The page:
Aiman was a bubbling four-year-old with Down Syndrome. He and his mother, Haamida, who was pregnant at the time, participated in a TV spot, along with several of Aiman's cousins. Both of Aiman's parents agreed that it was useful to highlight how much they loved their son to other families.

We see Haamida and Aiman play hide-and-seek around large trees. Then Aiman and his cousins run around in the sand and play with a ball. Haamida, through a voice-over, talks about her son with so much love in her voice and tells how his cousins are always asking for her to bring him to their home. She says that Aiman brings joy to their family just like any other child. He is, indeed, the star of this TV spot.

A new mother is shown simple ways to test if her baby can see and hear. She is also told that, even if her child has any problem, she should treat her child as she would any other child.

A young girl with cerebral palsy is telling a story to her mother and father on a radio spot. The girl is delightful and keeps on giggling--much to the delight of her parents.

A group of older children use a huge parachute to play a game with younger brothers and sisters. Some of the children are disabled. Some are not.

A book is written about how older brothers and sisters can help their younger brothers and sisters learn through play. Two of the featured older siblings are disabled. One is an adolescent brother who has Down Syndrome. Another is a teenage sister who is blind.

First Indigenous Children's Books Inclusive of Disability Prior to producing the campaign spots, a series of books for children were produced. Never before was there an indigenous book about a disabled child.

It was quite difficult to find a family who would agree to have their child photographed for this project. One family, Yaish's family (seen in these photos) agreed.

They said that, prior to this book, people in the street would either ignore them or say very cruel things to Yaish and his parents. But after the book was published, and even more so after the TV and radio spots were broadcast--Yaish was a celebrity.

As in every country, it took courage for Yaish's family to say yes. It took courage for the Early Childhood team members to find the little girl whose speech was poor and use her on a radio spot. It took courage for every "first" family who agreed to open their lives to everyone in their country. It took courage for Ms. Gill and the UNICEF team to pioneer a campaign that was "outside the traditional box" in terms of development and social communications.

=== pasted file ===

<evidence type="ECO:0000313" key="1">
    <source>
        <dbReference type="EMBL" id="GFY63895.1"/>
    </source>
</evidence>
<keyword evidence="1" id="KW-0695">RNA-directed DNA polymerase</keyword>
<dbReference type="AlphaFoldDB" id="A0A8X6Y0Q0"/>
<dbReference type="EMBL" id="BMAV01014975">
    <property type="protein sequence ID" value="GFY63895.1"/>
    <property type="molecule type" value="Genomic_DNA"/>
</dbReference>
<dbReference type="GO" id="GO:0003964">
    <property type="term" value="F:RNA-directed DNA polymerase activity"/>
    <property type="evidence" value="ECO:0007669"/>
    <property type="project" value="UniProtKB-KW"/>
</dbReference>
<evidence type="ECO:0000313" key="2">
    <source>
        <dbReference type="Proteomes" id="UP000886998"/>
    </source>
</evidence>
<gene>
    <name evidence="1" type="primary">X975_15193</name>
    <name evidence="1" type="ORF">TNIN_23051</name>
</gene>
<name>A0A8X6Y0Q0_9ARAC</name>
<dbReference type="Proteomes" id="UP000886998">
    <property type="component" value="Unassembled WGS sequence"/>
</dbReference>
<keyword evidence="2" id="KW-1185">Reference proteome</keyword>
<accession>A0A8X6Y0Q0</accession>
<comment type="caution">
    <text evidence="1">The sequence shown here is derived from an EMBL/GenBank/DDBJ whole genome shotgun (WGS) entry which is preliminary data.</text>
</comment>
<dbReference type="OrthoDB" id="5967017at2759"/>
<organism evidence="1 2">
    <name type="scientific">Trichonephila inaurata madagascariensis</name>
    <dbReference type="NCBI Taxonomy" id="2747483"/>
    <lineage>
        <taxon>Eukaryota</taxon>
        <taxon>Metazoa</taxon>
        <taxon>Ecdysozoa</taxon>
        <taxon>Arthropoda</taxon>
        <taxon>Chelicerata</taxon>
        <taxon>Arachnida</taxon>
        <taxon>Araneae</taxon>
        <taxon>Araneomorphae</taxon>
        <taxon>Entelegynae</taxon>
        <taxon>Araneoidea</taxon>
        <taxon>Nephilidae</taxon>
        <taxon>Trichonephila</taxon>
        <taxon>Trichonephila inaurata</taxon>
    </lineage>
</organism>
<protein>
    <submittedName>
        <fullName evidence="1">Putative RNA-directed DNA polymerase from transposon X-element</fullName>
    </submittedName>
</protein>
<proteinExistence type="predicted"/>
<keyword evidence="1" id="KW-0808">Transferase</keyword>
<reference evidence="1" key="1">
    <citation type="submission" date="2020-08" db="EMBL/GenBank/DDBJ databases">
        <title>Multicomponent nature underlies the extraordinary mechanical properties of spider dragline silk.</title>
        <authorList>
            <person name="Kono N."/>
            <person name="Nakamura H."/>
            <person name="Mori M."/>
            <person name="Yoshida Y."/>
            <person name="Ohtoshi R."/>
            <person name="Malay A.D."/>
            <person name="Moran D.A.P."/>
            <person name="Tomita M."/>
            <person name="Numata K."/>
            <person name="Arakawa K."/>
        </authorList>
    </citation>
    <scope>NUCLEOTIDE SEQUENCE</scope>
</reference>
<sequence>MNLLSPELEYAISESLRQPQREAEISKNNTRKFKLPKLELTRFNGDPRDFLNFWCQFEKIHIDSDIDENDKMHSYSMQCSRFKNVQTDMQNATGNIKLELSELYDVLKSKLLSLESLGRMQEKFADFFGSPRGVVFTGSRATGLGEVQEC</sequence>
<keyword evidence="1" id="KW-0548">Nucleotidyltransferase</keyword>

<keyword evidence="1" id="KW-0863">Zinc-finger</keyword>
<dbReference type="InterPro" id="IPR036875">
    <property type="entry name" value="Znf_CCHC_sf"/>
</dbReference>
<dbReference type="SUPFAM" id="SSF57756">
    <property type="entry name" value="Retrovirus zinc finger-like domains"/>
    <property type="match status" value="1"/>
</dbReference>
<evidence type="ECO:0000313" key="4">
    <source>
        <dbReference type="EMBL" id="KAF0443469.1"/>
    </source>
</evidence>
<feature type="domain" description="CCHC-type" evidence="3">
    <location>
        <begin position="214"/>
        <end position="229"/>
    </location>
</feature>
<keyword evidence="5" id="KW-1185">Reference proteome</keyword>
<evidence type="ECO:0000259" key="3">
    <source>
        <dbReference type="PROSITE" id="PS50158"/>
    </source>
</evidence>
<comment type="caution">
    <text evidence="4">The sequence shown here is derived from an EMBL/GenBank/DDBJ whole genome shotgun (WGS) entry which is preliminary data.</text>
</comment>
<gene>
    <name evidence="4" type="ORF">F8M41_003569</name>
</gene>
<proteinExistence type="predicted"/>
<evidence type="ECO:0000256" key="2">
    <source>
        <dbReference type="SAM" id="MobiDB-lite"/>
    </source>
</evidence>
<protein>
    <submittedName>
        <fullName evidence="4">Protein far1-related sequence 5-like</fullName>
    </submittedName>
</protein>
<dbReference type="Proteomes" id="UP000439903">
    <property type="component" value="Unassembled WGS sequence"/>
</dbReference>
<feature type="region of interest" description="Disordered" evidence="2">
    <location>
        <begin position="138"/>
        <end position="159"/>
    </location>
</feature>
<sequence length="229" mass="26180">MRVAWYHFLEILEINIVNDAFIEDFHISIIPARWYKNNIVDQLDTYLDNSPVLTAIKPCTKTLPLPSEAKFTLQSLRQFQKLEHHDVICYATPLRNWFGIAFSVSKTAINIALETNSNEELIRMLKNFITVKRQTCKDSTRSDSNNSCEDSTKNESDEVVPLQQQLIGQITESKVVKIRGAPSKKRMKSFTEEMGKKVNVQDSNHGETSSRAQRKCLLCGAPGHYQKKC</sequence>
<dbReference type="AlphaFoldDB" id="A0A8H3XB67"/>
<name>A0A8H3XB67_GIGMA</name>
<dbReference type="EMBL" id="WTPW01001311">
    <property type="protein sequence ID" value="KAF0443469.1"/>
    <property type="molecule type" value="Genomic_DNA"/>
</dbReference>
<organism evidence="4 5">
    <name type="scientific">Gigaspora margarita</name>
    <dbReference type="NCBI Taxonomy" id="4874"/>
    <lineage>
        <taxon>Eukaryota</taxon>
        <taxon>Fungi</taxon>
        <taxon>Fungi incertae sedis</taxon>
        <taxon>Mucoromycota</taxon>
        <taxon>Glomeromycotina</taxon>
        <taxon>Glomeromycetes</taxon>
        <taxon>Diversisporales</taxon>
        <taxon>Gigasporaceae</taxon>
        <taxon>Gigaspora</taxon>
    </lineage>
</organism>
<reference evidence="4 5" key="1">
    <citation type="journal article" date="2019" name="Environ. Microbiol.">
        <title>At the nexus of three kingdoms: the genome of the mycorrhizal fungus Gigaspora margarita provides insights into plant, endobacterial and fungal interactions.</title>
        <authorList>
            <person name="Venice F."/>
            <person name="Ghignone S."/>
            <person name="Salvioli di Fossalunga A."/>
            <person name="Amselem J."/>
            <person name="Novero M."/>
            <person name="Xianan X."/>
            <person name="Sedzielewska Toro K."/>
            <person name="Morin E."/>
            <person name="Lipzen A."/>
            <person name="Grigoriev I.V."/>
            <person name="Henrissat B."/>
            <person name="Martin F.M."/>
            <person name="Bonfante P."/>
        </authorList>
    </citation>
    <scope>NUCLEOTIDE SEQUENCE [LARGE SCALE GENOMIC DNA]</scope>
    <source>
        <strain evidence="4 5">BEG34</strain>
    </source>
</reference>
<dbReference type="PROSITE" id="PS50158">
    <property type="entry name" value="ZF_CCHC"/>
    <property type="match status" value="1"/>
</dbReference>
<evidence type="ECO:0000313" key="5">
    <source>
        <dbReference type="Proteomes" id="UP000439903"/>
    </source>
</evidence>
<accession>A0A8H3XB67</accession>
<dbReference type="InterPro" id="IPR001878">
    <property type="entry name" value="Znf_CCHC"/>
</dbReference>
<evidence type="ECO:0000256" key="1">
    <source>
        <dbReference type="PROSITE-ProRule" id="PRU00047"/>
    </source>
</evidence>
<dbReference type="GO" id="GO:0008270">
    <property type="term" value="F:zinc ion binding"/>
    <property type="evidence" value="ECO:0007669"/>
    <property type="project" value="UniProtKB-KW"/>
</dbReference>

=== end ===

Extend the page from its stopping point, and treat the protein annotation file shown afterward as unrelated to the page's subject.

But it made a difference. A big difference.

Reaching For The Stars

Editor's Note: This article is reprinted from Future Reflections, Vol. 23, No. 2, Special Issue 2004, the Early Years.

Fifteen years ago on a warm June morning my husband, Bob, and I drove to the hospital for our appointment with destiny. Because of delivery problems with our first child, we had the luxury of being able to choose the day and time of our second child's surgical delivery. Later that morning, we were overjoyed to welcome a baby girl into our family--finally, a girl where for generations (on my husband's side) there had only been boys! She was a perfect baby--healthy, dark hair, big blue eyes, and a pretty little face. We couldn't have been happier! Little did we know that this tiny, innocent babe in arms would turn our world on its ear.

Our new daughter, Lauren, thrived in her first few months at home. She was begrudgingly accepted by her two-year-old brother, Mark, and gradually our family life fell into a happy new routine. But as she grew, some little concerns tickled the backs of our minds. She squinted when she was out in the sunlight--typical of newborns we were told. She didn't smile when someone came to her crib, but she would smile when held or spoken to. Finally, a jerky eye movement that we assumed would pass with her infancy became more and more obvious. Then came that fateful day when the doctors' tests concluded that our daughter's retinas were not functioning properly. She would have visual impairment, but no one knew to what extent. She might even be able to drive, we were told.